It is understandable how the scam works. A harsh, authoritarian voice on the other end of the phone tells the unsuspecting victim that the Internal Revenue Service has determined that the person has broken the law and subsequently owes a lot in back taxes.
The victim is offered a way out of their dire straits: Make immediate payment to get the IRS to end its investigation and let them off of the hook. Unfortunately, far too many people have fallen for the scam and lost their money to criminals and not tax collectors.
Spokespersons from a wide variety of federal law enforcement agencies recently delivered a couple of important messages about the calls many Americans have been receiving. First, that's not the IRS on the phone. Second, some of those placing the bogus calls and scamming Americans out of untold millions of dollars have been arrested.
The Department of Justice and other federal agencies want to remind you that the IRS will never do the following:
- Call and demand that you make immediate payment on owed taxes.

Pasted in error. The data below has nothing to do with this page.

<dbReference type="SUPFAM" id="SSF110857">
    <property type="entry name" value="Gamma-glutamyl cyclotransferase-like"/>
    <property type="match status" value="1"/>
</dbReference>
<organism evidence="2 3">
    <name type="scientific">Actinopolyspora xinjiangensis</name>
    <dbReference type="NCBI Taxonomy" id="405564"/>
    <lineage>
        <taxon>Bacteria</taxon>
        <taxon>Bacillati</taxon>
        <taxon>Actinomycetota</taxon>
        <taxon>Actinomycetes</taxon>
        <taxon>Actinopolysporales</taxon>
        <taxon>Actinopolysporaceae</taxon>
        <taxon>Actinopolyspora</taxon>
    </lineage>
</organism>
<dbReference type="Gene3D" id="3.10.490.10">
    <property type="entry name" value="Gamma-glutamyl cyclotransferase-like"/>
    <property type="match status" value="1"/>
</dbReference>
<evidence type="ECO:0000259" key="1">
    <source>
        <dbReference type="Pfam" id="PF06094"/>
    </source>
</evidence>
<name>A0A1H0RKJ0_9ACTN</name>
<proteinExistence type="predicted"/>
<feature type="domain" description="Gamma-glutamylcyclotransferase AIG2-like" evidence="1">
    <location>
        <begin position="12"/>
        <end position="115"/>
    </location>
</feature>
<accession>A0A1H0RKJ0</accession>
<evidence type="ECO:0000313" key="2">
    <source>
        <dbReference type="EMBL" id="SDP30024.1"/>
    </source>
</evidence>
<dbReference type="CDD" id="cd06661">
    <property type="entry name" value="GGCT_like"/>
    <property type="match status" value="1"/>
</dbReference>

- Threaten to have you arrested by local police, the FBI or anyone else.
- Demand credit card numbers or that you pay with a prepaid debit card, a gift card or wire transfer.
The IRS always contacts taxpayers first by mail about tax disputes, whether the matter involves failure to file, failure to pay taxes, a pending IRS audit or some other problem. There is always an opportunity for you to sit down with an attorney, discuss the matter and respond to IRS allegations or concerns.
Law enforcement officials urge you not to engage the scammer. Do not give the person any information. Simply hang up your phone and contact authorities.
However, if you receive a notification from the IRS in the mail over a tax controversy, you should contact a Chicago or Cleveland-area tax attorney to discuss your legal options.